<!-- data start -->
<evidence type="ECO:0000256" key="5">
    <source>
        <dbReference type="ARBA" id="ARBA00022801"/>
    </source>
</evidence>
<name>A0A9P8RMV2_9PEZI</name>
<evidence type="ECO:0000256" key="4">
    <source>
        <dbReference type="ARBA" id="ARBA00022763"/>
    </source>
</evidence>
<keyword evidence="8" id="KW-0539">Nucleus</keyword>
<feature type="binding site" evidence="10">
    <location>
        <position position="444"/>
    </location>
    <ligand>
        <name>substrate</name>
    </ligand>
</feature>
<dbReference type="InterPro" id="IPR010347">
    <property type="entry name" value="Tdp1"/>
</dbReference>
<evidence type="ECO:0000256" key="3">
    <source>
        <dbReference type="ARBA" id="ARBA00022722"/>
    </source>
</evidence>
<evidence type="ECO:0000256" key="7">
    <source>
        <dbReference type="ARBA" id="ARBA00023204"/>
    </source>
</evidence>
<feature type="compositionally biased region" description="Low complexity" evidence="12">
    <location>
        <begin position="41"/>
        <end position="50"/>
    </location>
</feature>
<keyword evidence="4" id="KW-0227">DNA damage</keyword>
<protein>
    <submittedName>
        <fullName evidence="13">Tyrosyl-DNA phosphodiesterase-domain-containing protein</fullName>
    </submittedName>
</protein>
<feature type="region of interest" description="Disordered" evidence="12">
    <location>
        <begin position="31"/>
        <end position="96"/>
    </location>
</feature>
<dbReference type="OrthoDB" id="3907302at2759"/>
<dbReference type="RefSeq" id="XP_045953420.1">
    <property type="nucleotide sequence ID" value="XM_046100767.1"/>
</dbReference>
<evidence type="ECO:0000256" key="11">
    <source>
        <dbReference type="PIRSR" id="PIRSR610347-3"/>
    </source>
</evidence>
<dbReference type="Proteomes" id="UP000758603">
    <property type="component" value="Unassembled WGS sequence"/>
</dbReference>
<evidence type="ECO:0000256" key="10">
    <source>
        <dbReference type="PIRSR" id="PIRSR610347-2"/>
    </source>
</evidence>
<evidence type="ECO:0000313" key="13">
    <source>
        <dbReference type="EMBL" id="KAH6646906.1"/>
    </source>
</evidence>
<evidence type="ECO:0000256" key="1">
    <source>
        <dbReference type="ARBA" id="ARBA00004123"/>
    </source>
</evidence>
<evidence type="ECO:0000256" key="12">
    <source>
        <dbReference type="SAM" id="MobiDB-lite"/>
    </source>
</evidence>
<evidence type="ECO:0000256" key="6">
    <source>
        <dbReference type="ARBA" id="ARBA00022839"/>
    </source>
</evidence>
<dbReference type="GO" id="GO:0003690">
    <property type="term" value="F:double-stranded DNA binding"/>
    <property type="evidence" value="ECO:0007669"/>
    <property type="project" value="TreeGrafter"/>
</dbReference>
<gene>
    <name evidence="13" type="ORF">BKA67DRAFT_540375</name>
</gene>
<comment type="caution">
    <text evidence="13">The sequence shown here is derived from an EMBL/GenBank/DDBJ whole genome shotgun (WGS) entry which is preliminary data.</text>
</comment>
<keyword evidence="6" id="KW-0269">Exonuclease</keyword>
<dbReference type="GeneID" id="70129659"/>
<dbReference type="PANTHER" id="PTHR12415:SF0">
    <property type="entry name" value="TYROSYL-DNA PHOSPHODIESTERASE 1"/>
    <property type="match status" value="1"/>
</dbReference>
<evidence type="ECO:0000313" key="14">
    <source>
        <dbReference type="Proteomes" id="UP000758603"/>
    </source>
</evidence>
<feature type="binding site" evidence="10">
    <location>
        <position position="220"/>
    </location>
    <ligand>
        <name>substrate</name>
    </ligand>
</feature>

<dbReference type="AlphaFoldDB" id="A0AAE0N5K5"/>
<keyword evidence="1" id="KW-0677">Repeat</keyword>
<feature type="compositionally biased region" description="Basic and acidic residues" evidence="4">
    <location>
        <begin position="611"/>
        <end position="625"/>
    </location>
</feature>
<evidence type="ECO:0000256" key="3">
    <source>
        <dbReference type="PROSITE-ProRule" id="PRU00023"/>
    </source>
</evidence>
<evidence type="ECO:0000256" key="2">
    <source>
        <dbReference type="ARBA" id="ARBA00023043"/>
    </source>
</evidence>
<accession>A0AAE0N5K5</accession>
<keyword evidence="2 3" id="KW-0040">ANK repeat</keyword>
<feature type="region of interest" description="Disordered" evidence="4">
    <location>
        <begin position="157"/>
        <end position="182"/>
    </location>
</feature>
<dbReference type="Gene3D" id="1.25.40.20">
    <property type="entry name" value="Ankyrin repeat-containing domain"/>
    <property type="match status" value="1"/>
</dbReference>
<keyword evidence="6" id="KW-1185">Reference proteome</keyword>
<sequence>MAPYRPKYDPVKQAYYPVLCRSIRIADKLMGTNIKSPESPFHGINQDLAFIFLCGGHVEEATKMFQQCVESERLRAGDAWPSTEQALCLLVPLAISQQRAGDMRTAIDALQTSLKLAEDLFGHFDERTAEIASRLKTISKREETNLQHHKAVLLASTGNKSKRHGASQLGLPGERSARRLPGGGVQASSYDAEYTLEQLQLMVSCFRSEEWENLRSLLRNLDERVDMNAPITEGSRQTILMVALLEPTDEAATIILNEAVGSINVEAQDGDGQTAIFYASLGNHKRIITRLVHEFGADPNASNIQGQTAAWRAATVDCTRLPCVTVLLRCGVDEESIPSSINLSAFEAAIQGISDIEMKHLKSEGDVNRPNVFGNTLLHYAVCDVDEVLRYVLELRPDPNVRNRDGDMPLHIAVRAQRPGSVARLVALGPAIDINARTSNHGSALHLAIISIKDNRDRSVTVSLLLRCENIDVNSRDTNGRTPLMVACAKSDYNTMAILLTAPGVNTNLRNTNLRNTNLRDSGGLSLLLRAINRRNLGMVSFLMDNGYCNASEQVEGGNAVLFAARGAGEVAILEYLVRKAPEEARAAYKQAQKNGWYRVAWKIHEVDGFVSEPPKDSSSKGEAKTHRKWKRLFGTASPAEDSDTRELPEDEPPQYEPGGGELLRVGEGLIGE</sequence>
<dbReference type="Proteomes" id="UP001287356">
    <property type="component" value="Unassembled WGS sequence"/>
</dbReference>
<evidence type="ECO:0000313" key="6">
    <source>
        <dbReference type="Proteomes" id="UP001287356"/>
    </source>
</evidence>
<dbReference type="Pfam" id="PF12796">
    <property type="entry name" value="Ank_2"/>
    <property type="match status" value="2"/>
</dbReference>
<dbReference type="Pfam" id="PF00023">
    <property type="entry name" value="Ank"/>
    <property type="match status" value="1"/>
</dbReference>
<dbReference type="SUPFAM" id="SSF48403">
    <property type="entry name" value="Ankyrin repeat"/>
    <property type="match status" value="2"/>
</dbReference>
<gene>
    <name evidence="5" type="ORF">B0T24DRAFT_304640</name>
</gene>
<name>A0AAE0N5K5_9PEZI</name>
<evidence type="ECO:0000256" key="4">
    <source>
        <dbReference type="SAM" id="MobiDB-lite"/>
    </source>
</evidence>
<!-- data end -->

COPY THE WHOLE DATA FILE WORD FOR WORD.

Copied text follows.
<evidence type="ECO:0000256" key="5">
    <source>
        <dbReference type="ARBA" id="ARBA00022801"/>
    </source>
</evidence>
<name>A0A9P8RMV2_9PEZI</name>
<evidence type="ECO:0000256" key="4">
    <source>
        <dbReference type="ARBA" id="ARBA00022763"/>
    </source>
</evidence>
<keyword evidence="8" id="KW-0539">Nucleus</keyword>
<feature type="binding site" evidence="10">
    <location>
        <position position="444"/>
    </location>
    <ligand>
        <name>substrate</name>
    </ligand>
</feature>
<dbReference type="InterPro" id="IPR010347">
    <property type="entry name" value="Tdp1"/>
</dbReference>
<evidence type="ECO:0000256" key="3">
    <source>
        <dbReference type="ARBA" id="ARBA00022722"/>
    </source>
</evidence>
<evidence type="ECO:0000256" key="7">
    <source>
        <dbReference type="ARBA" id="ARBA00023204"/>
    </source>
</evidence>
<feature type="compositionally biased region" description="Low complexity" evidence="12">
    <location>
        <begin position="41"/>
        <end position="50"/>
    </location>
</feature>
<keyword evidence="4" id="KW-0227">DNA damage</keyword>
<protein>
    <submittedName>
        <fullName evidence="13">Tyrosyl-DNA phosphodiesterase-domain-containing protein</fullName>
    </submittedName>
</protein>
<feature type="region of interest" description="Disordered" evidence="12">
    <location>
        <begin position="31"/>
        <end position="96"/>
    </location>
</feature>
<dbReference type="OrthoDB" id="3907302at2759"/>
<dbReference type="RefSeq" id="XP_045953420.1">
    <property type="nucleotide sequence ID" value="XM_046100767.1"/>
</dbReference>
<evidence type="ECO:0000256" key="11">
    <source>
        <dbReference type="PIRSR" id="PIRSR610347-3"/>
    </source>
</evidence>
<dbReference type="Proteomes" id="UP000758603">
    <property type="component" value="Unassembled WGS sequence"/>
</dbReference>
<evidence type="ECO:0000256" key="10">
    <source>
        <dbReference type="PIRSR" id="PIRSR610347-2"/>
    </source>
</evidence>
<evidence type="ECO:0000313" key="13">
    <source>
        <dbReference type="EMBL" id="KAH6646906.1"/>
    </source>
</evidence>
<evidence type="ECO:0000256" key="1">
    <source>
        <dbReference type="ARBA" id="ARBA00004123"/>
    </source>
</evidence>
<evidence type="ECO:0000256" key="12">
    <source>
        <dbReference type="SAM" id="MobiDB-lite"/>
    </source>
</evidence>
<evidence type="ECO:0000256" key="6">
    <source>
        <dbReference type="ARBA" id="ARBA00022839"/>
    </source>
</evidence>
<dbReference type="GO" id="GO:0003690">
    <property type="term" value="F:double-stranded DNA binding"/>
    <property type="evidence" value="ECO:0007669"/>
    <property type="project" value="TreeGrafter"/>
</dbReference>
<gene>
    <name evidence="13" type="ORF">BKA67DRAFT_540375</name>
</gene>
<comment type="caution">
    <text evidence="13">The sequence shown here is derived from an EMBL/GenBank/DDBJ whole genome shotgun (WGS) entry which is preliminary data.</text>
</comment>
<keyword evidence="6" id="KW-0269">Exonuclease</keyword>
<dbReference type="GeneID" id="70129659"/>
<dbReference type="PANTHER" id="PTHR12415:SF0">
    <property type="entry name" value="TYROSYL-DNA PHOSPHODIESTERASE 1"/>
    <property type="match status" value="1"/>
</dbReference>
<evidence type="ECO:0000313" key="14">
    <source>
        <dbReference type="Proteomes" id="UP000758603"/>
    </source>
</evidence>
<feature type="binding site" evidence="10">
    <location>
        <position position="220"/>
    </location>
    <ligand>
        <name>substrate</name>
    </ligand>
</feature>

<dbReference type="AlphaFoldDB" id="A0AAE0N5K5"/>
<keyword evidence="1" id="KW-0677">Repeat</keyword>
<feature type="compositionally biased region" description="Basic and acidic residues" evidence="4">
    <location>
        <begin position="611"/>
        <end position="625"/>
    </location>
</feature>
<evidence type="ECO:0000256" key="3">
    <source>
        <dbReference type="PROSITE-ProRule" id="PRU00023"/>
    </source>
</evidence>
<evidence type="ECO:0000256" key="2">
    <source>
        <dbReference type="ARBA" id="ARBA00023043"/>
    </source>
</evidence>
<accession>A0AAE0N5K5</accession>
<keyword evidence="2 3" id="KW-0040">ANK repeat</keyword>
<feature type="region of interest" description="Disordered" evidence="4">
    <location>
        <begin position="157"/>
        <end position="182"/>
    </location>
</feature>
<dbReference type="Gene3D" id="1.25.40.20">
    <property type="entry name" value="Ankyrin repeat-containing domain"/>
    <property type="match status" value="1"/>
</dbReference>
<keyword evidence="6" id="KW-1185">Reference proteome</keyword>
<sequence>MAPYRPKYDPVKQAYYPVLCRSIRIADKLMGTNIKSPESPFHGINQDLAFIFLCGGHVEEATKMFQQCVESERLRAGDAWPSTEQALCLLVPLAISQQRAGDMRTAIDALQTSLKLAEDLFGHFDERTAEIASRLKTISKREETNLQHHKAVLLASTGNKSKRHGASQLGLPGERSARRLPGGGVQASSYDAEYTLEQLQLMVSCFRSEEWENLRSLLRNLDERVDMNAPITEGSRQTILMVALLEPTDEAATIILNEAVGSINVEAQDGDGQTAIFYASLGNHKRIITRLVHEFGADPNASNIQGQTAAWRAATVDCTRLPCVTVLLRCGVDEESIPSSINLSAFEAAIQGISDIEMKHLKSEGDVNRPNVFGNTLLHYAVCDVDEVLRYVLELRPDPNVRNRDGDMPLHIAVRAQRPGSVARLVALGPAIDINARTSNHGSALHLAIISIKDNRDRSVTVSLLLRCENIDVNSRDTNGRTPLMVACAKSDYNTMAILLTAPGVNTNLRNTNLRNTNLRDSGGLSLLLRAINRRNLGMVSFLMDNGYCNASEQVEGGNAVLFAARGAGEVAILEYLVRKAPEEARAAYKQAQKNGWYRVAWKIHEVDGFVSEPPKDSSSKGEAKTHRKWKRLFGTASPAEDSDTRELPEDEPPQYEPGGGELLRVGEGLIGE</sequence>
<dbReference type="Proteomes" id="UP001287356">
    <property type="component" value="Unassembled WGS sequence"/>
</dbReference>
<evidence type="ECO:0000313" key="6">
    <source>
        <dbReference type="Proteomes" id="UP001287356"/>
    </source>
</evidence>
<dbReference type="Pfam" id="PF12796">
    <property type="entry name" value="Ank_2"/>
    <property type="match status" value="2"/>
</dbReference>
<dbReference type="Pfam" id="PF00023">
    <property type="entry name" value="Ank"/>
    <property type="match status" value="1"/>
</dbReference>
<dbReference type="SUPFAM" id="SSF48403">
    <property type="entry name" value="Ankyrin repeat"/>
    <property type="match status" value="2"/>
</dbReference>
<gene>
    <name evidence="5" type="ORF">B0T24DRAFT_304640</name>
</gene>
<name>A0AAE0N5K5_9PEZI</name>
<evidence type="ECO:0000256" key="4">
    <source>
        <dbReference type="SAM" id="MobiDB-lite"/>
    </source>
</evidence>